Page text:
In November, 1835, Alanson Filer, Samuel N. Basey, Silas Lloyd, Orville W. Barnes and one or two others settled in Mount Pleasant. About the same time James Kinzie came to the Rapids and became a partner of Mr. See in the saw mill. Knapp, Hubbard and Barker, who made the first claim at the county in 1834, also erected a saw mill at the Rapids and brought a stock of goods to that place. The mill and store were both in "full blast" before the close of the year 1835.

Wallace Mygatt settled at the place afterward known as "Mygatt Corners" in the early part of 1836. He built a small frame house on an elevation, and on a clear day his residence could be seen for several miles, which led the other settlers to call it the light house. Philip R. and Henry Mygatt also came to the "Corners" not long after Wallace. In June, 1836, Nathan Joy came from Buffalo, New York, to Chicago in the first three master that made a voyage around the lakes. From Chicago he came to Racine on a little schooner called the Llewellyn, and bought a claim in what is now Mount Pleasant. Another settler of 1836 was Lewis 0. Dole, who built a log house and conducted a tavern on the farm afterward owned by Orville W. Barnes.

Among the settlers of 1837 were William Bull, Daniel Slauson, Jonathan M. Snow and E. D. Filer. Mr. Snow had visited the country the preceding year and selected a claim near Dole's tavern, upon which he had built a frame house, or shanty. Mr. Bull remained but a short time in Mount Pleasant, when he removed to the Town of Caledonia. In the spring of 1839 he bought the claim of Mr Snow, above mentioned, and became a resident of Mount Pleasant. Daniel Slauson purchased a claim from a sister in law of Samuel Mars and planted some fruit trees - probably the first orchard in the township, if not in Racine County. Mr. Filer also bought a claim on which was a poorly constructed log house. As he could not find a cook stove in Racine, he did his cooking over a fire kindled against the side of a log near his cabin. He afterward assisted in building the first court house at Racine and in the construction of the harbor. One Sunday morning, in the dead of winter, Mr. Filer took his rifle and started out to overtake a wolf that had been causing him some annoyance, but had not gone far when he met an elder of the church, who remonstrated with him for going hunting on Sunday. After Mr. Filer had explained the situation, the elder agreed that he might go on in pursuit of the wolf, on condition that he proved himself a good marksman and gave the elder a good dinner. He used to tell the story and laugh over how he bribed a good church member to permit him to "desecrate the Sabbath."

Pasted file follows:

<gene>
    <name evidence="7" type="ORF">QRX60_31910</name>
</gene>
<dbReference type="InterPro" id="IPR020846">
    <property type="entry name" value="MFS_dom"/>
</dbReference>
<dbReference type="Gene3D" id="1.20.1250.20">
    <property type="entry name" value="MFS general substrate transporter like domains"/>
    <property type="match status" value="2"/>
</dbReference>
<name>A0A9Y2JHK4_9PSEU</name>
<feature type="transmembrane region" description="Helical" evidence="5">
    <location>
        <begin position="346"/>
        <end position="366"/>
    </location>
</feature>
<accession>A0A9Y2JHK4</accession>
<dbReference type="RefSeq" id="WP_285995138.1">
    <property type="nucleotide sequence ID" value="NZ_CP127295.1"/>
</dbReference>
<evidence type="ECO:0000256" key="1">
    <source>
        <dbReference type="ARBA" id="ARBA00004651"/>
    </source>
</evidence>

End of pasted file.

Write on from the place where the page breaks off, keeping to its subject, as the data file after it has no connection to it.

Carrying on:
The Town of Mount Pleasant occupies the southeast corner of the county. On the north it is bounded by the Town of Caledonia; on the east by Lake Michigan; on the south by Kenosha County and on the west by the Town of Yorkville. Its area is approximately fifty square miles. The Root River flows in a southeasterly direction across the northeast corner, and the headwaters of Pike River are in the southern part. The City of Racine is located in this township and about six miles west of Racine is the incorporated Village of Corliss, at the crossing of two divisions of the Chicago, Milwaukee & St. Paul Railroad. The population in 1910 was 4,219 (exclusive of Racine and Corliss) and the taxable property w as valued in 1915 at $7,479,335, with the same exceptions.